The Chinese electronics giant ZTE finds itself in the middle of U.S.-China tariff and trade war tensions. The controversy is complex, involving trade sanction violations, punishment by the U.S. government and the surprise intervention of President Donald Trump to try to save the firm. But at its core — its technology core — a look inside the internal parts of a ZTE phone reveal a broader critical backdrop of China’s place in the electronics value chain, where it wants to go and what it’s willing to spend to become a world leader.
We asked Kyle Wiens, CEO of the Central California firm iFixit and an expert in cracking open cellphones to reveal their innards, to peek inside a ZTE Max XL Android phone. Retail price: $140.
The key to any dissection is discovering the brain of the species, in this case a computer known as the central processor.
“This is the hub, it’s the central brain of the device,” Wiens said. “And Qualcomm designs most of the processors that are in Android phones.”
This is the key discovery: The chipmaker Qualcomm is based not in Shanghai or Shenzhen, but San Diego. That means the most critical, highest-tech piece of this Chinese phone is American.
“In this case, this is a Qualcomm Snapdragon,” Wiens said. “This is a chip that’s actually designed in the U.S., based on a base design that comes from the U.K. and then fabricated in the U.S.”
The dominance of U.S. semiconductor technology in Chinese phones makes for great angst in Beijing. It reveals Americans firms are generations ahead in semiconductor and other technologies. In factories across the mainland, the critical parts that go into phones, tablets, routers, vehicles, even airplanes, are often imports from places like the United States.
The Chinese government has ambitious plans to end this dependence.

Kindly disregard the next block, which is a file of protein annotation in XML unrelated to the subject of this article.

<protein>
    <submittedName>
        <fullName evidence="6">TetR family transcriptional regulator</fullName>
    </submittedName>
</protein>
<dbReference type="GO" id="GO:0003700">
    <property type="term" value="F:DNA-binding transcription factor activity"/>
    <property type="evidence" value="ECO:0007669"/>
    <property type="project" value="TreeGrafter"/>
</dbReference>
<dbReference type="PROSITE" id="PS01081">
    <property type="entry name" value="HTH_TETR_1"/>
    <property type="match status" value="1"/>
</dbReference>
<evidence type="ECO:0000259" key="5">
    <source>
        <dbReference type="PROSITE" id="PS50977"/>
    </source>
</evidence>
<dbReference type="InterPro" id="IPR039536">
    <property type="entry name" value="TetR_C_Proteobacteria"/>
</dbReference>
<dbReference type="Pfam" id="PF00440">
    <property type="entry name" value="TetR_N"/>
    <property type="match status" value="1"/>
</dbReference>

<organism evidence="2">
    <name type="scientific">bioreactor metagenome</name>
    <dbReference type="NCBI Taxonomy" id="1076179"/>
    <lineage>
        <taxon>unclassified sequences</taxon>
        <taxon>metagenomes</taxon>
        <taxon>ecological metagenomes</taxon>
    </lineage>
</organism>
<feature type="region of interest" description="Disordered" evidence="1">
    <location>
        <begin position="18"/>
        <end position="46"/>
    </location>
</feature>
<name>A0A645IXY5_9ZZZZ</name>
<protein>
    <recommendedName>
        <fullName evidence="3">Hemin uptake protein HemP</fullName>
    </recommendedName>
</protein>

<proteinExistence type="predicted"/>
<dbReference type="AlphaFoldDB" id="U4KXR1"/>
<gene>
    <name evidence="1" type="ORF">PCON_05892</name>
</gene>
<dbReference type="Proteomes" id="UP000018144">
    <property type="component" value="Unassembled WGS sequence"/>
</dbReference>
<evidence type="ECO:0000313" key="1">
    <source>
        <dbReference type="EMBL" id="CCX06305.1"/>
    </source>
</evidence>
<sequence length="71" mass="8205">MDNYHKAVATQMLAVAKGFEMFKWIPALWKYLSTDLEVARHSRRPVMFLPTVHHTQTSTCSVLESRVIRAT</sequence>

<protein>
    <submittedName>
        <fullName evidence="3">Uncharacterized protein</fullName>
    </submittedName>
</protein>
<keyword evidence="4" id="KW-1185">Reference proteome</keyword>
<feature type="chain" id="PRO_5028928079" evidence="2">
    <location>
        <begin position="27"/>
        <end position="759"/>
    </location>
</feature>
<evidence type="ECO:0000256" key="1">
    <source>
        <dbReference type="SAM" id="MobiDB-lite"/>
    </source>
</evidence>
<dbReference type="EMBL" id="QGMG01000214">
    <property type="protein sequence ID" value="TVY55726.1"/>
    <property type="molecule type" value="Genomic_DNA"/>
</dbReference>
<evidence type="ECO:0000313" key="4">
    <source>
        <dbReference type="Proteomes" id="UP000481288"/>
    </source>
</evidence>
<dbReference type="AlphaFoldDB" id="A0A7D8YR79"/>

“Techno-nationalism has a long and stellar history in China,” said Damien Ma, fellow and associate director of Paulson Institute think tank in Chicago. “During Mao’s time, they always wanted to have some semblance of technological self-sufficiency. And I don’t think that in itself is surprising or odd. Many countries want it.”
The Chinese government is investing tens of billions of dollars to develop homemade “core” technologies in a number of sectors: information technology, aviation, robotics, biomedicine, next-generation vehicles, data and cyberspace. You might call this China’s “cyberspace race” to win the global future. It aspires to lead in 5G technology, the underlying wireless telecommunication standard of tomorrow.
“It’s like building the highways to support the automobile sector,” Ma said. “So you have to build that brand new infrastructure to support the next information economy.”
But Trump administration officials call Chinese plans “frightening,” a direct threat to the United States and a reason to impose tariffs. Some academics fear mainland domination of high-tech sectors could “hollow out” existing technology sectors in other industrial economies.
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Skeptics argue there’s a big difference between Chinese rhetoric and ability.
“That rhetoric is removed, I think, from a lot of the day-to-day frustration of these industries,” said Samm Sacks, senior fellow in technology policy at the Center for Strategic and International Studies think tank. “[Chinese firms] still lag one to two generations or more behind.”
Sacks said the challenge for China is that its technology development program is top down and that the state picks economic winners rather than the market.
“When you’re talking about the really cutting-edge areas in integrated circuits, for example, there’s a level of know-how, years of years of investment and R&D that’s difficult,” Sacks said.
To be fair, iFixit’s Wien said leading in semiconductors is a “very, very hard” technical challenge for any company in any country.
“This is the pinnacle of human technology,” Wiens said. “This is the result of thousands of years of technological advancements. This is one of the hardest things that we have ever made as a species.”
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